Basically, lifestyle is what you do, day in and day out. Fitness, sleep, work, relationships, activities, point of view, your connection with nature, and the environment you live in all play a role in determining your overall lifestyle. Even your spiritual practices play a role because they affect how you spend your time, think, feel, connect to others, and find spiritual solace.
Improving your lifestyle habits can yield significant improvements to your health and energy levels. Some people plunge right in, letting the momentum of big life changes carry them forward. Other people find lifestyle changes overwhelming, and they may prefer to start slowly or to tackle different aspects of their life one by one. Small changes can lead to more small changes that, over time, build up to new perspectives on life and living and well-being. But whether you're making big leaps or taking baby steps, focus on the following biggies.
Exercise — or lack thereof — has an enormous effect on your overall well-being, equal to or surpassing diet. Human beings were meant to move, yet modern culture has made it tricky. Most of us don't have to physically harvest our food, wash clothes by hand, walk around the village to do our daily errands, or make our living from manual labor anymore. Unfortunately, our bodies weren't meant to sit in front of a screen and push papers around a desk all day. Enter exercise. Setting aside specific times to move and working activity into your daily routine help compensate for a more sedentary lifestyle.
The advantages of regular movement go beyond a slim physique and increased muscle mass. If you need motivation to take that midday walk around the block or plan a more physically active weekend, consider the following perks of regular activity:
* Improved cognition and brain volume
* Resistance to the effects of aging
* Longer life span
* Better energy levels
* Improved mood (exercise is equal to or better than antidepressants in this regard!)
* Better sleep
* Decreased stress levels
* Improved metabolism and weight management
* Decreased pain
* Balanced blood sugar
* Improved markers of cardiovascular health, including circulation, cholesterol levels, and blood pressure
* Reduced risk of heart disease, diabetes, stroke, and cancer
* Improved reproductive health and sexual vitality
* Stronger bones
* Better balance and a reduced risk of falls Exactly how much time should you spend moving around? The Centers for Disease Control and Prevention (CDC) recommends 2/ hours of moderate physical activity (e.g., walking) each week — for example, 30 minutes 5 days a week — plus muscle- strengthening activities (e.g., weight lifting, lunges, sit-ups) twice a week. That's about as much time as it takes to watch a movie, once a week. For more vigorous activity like jogging and running, you can cut that time in half. Doubling your fitness time beyond the recommendations provides even more benefits. You still reap the rewards if you break it up into 10- or 15-minute blocks.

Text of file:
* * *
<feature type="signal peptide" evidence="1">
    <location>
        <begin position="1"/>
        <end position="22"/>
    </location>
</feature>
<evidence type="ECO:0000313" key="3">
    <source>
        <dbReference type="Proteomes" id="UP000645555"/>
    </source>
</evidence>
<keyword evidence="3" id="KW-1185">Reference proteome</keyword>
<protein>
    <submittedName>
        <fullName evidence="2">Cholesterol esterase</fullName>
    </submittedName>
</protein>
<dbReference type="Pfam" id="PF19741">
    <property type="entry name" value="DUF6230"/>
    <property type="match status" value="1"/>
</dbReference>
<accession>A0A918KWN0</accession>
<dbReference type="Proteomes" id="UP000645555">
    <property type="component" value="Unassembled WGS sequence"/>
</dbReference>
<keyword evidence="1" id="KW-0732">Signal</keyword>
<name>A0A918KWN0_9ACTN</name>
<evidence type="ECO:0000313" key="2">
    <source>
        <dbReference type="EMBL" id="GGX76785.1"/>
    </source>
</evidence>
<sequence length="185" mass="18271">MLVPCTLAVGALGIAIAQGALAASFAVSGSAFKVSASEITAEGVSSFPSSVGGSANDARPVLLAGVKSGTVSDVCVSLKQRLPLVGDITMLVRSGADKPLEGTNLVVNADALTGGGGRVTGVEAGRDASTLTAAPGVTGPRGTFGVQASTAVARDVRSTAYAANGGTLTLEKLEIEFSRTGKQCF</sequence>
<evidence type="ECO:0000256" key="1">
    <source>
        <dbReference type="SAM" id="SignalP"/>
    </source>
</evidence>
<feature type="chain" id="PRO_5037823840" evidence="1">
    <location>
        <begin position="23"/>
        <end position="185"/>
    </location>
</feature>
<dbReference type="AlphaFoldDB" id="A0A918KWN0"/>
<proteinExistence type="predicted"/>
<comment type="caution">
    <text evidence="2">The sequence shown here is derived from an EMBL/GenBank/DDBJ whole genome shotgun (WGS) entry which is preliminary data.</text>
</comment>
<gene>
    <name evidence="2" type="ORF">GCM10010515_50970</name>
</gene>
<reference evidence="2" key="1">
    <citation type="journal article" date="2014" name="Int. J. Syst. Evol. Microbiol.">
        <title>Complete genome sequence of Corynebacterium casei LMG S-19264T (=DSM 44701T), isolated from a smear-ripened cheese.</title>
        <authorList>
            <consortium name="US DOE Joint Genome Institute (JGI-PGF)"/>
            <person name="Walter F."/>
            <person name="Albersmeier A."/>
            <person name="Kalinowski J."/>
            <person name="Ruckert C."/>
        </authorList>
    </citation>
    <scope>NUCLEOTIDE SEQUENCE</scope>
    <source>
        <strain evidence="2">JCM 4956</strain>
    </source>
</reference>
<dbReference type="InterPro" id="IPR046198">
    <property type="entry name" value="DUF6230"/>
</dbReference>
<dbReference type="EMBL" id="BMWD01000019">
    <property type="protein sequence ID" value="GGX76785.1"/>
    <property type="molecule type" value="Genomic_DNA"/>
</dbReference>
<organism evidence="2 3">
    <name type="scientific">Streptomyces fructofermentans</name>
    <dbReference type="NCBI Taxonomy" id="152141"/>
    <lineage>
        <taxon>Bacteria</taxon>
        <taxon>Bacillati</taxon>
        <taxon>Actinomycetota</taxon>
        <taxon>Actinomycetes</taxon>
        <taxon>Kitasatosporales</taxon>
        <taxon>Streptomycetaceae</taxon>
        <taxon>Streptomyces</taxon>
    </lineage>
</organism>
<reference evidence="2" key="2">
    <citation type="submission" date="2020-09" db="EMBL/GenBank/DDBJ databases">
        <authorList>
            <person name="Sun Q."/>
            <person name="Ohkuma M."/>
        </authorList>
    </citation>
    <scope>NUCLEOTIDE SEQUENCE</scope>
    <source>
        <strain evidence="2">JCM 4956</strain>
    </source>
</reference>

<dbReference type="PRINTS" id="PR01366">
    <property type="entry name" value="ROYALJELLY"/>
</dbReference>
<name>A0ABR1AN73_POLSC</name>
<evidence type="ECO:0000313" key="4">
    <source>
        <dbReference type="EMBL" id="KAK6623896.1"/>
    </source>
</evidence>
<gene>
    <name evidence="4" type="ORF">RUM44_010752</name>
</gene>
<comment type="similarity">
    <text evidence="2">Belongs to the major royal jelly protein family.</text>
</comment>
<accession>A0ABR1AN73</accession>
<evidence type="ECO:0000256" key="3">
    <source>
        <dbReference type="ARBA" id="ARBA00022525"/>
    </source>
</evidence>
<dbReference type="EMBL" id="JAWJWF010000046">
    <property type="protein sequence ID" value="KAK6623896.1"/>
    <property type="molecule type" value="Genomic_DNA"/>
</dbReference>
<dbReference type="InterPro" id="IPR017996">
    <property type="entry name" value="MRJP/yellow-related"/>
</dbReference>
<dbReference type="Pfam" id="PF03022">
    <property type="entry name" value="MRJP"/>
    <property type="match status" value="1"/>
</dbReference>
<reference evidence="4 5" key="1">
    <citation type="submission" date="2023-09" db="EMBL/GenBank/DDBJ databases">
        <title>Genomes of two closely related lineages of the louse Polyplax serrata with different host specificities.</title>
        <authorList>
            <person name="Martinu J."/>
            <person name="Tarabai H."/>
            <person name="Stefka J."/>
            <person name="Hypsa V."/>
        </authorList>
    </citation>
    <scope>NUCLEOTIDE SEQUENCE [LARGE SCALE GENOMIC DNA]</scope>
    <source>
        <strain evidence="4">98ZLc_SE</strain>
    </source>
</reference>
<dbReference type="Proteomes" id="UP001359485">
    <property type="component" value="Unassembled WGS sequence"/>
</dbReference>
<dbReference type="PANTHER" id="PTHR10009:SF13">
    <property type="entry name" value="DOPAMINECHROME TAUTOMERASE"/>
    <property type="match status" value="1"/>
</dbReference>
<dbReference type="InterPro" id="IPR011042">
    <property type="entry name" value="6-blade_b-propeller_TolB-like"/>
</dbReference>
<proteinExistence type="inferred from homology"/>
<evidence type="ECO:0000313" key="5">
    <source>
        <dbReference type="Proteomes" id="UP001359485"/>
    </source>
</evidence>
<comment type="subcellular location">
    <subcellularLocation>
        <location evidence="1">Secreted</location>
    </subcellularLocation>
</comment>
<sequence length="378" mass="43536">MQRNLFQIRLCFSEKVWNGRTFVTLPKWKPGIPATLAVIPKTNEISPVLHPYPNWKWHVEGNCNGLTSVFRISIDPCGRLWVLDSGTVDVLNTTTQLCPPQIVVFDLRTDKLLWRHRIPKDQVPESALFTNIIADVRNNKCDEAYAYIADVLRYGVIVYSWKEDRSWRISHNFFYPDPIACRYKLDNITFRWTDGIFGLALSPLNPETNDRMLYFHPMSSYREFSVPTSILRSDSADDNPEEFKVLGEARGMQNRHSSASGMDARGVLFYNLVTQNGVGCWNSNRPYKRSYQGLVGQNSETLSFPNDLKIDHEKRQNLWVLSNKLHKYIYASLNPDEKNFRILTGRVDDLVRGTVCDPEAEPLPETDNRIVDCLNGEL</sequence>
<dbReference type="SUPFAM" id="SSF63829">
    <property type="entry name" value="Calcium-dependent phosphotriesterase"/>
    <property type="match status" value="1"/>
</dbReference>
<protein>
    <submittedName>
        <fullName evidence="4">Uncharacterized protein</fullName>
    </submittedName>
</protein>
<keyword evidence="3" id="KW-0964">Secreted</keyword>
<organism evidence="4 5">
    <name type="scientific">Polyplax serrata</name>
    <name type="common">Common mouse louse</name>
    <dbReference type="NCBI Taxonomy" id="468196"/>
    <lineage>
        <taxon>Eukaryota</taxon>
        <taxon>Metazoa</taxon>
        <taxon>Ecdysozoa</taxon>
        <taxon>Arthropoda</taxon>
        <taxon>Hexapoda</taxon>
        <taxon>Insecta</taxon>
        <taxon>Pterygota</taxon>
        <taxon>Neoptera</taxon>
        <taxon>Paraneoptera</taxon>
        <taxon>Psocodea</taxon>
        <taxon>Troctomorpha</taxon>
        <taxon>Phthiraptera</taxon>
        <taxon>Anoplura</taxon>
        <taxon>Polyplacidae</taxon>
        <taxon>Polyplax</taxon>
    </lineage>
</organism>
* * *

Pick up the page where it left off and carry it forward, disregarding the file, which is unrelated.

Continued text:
Also remember that some exercise is always better than none. Use the recommendations as a guide, not a guilt trip.
Sleep is the ultimate panacea. During a good night's sleep, your body has the chance to relax muscles, repair damage, detoxify, fortify your immune system, balance out hormones and neurotransmitters, and restore itself. If you're coming down with a cold, dealing with a stressful period in your life, or trying to diet and lose weight, your day will go much more smoothly if you slept well the night before. Unfortunately, the reverse is also true, and at least one-third of Americans live in a bleary-eyed state of sleep deprivation.
We deteriorate with chronic sleep deprivation: heart health, blood sugar metabolism, libido and reproductive health, psychological health, and skin appearance all go to pieces. Just one or two nights of sleep deprivation diminish your cognition, mood, and immune function. Sleeping less than 7 hours a night triples your risk of viral infection. On the other hand, if you get extra rest when you're sick, you'll recuperate more quickly. Sleeping for just 5 hours per night can cause you to up your calorie intake, make it harder to stick to a healthy diet and make good self-care decisions, and cause you to gain a whopping 2 pounds in a mere 5 days compared to sleeping 8 hours a night. Worse, British researchers found that workers who slept 5 or fewer hours per night had double the risk of death from all causes versus those who averaged 7 or more hours.
The flip side of this dismal scenario is that getting adequate sleep (which is really quite enjoyable and free!) improves almost every aspect of health. Aim for 7 to 9 hours of sleep per night. You'll begin to reap the rewards almost immediately. Having a hard time getting to sleep and staying there? In chapter 4 we'll discuss sleep remedies and good sleep hygiene tips.